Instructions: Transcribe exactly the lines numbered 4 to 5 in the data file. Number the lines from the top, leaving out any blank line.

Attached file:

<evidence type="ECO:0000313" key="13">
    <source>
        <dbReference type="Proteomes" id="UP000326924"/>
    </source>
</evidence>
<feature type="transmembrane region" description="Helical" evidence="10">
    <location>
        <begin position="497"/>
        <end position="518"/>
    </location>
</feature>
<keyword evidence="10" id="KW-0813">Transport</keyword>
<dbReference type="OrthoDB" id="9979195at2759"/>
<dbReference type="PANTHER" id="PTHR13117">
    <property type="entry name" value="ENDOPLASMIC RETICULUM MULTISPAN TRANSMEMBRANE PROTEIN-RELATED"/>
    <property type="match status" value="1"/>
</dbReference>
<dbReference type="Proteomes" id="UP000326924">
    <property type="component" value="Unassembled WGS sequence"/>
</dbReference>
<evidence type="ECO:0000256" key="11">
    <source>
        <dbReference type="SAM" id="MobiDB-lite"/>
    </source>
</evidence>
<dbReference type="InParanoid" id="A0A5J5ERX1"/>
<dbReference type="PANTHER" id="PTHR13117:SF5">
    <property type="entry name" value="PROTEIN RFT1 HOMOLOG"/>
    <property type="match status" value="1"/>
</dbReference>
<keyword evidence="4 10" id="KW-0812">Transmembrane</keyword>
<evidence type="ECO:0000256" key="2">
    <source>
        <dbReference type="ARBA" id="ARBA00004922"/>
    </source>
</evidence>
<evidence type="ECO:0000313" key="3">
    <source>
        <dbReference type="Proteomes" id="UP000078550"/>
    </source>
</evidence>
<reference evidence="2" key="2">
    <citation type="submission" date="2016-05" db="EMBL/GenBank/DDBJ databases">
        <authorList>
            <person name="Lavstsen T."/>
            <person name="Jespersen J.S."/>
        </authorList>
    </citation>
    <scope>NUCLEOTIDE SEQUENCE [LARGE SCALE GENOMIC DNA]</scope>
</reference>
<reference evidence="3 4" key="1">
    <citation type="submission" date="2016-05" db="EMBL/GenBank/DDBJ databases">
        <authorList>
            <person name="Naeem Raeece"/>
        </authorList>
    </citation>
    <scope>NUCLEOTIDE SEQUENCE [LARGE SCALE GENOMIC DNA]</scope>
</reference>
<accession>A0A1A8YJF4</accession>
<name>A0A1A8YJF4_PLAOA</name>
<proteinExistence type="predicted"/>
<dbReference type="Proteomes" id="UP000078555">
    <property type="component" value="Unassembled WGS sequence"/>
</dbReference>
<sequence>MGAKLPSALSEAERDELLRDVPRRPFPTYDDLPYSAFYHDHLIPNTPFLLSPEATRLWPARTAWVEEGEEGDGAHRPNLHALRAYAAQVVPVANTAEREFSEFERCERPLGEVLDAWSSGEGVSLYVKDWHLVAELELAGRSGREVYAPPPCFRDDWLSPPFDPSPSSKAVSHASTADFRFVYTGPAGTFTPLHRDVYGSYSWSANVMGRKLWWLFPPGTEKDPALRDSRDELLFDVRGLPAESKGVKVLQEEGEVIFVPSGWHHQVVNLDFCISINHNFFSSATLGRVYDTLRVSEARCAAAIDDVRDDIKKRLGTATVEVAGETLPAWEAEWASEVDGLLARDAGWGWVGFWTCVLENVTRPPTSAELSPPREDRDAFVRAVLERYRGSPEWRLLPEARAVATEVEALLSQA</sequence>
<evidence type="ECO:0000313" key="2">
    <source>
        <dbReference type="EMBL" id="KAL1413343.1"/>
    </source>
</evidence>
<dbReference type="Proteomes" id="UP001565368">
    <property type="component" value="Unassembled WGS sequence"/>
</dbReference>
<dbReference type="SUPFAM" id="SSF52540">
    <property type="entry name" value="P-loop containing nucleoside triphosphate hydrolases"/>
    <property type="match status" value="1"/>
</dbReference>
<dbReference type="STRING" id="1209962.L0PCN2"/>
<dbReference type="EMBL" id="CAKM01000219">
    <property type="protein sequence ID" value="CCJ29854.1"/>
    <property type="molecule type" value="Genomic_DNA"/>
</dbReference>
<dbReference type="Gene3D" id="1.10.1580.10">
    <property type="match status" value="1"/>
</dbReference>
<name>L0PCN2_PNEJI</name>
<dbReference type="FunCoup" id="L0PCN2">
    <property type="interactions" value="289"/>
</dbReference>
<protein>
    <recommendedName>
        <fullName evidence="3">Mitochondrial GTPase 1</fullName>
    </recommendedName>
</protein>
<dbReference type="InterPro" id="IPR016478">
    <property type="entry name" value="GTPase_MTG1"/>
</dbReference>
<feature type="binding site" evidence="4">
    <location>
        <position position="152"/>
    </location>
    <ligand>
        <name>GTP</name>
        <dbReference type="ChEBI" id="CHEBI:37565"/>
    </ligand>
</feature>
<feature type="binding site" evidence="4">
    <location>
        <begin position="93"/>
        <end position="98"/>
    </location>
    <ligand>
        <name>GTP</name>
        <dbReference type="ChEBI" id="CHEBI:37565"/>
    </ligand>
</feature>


    </source>
</evidence>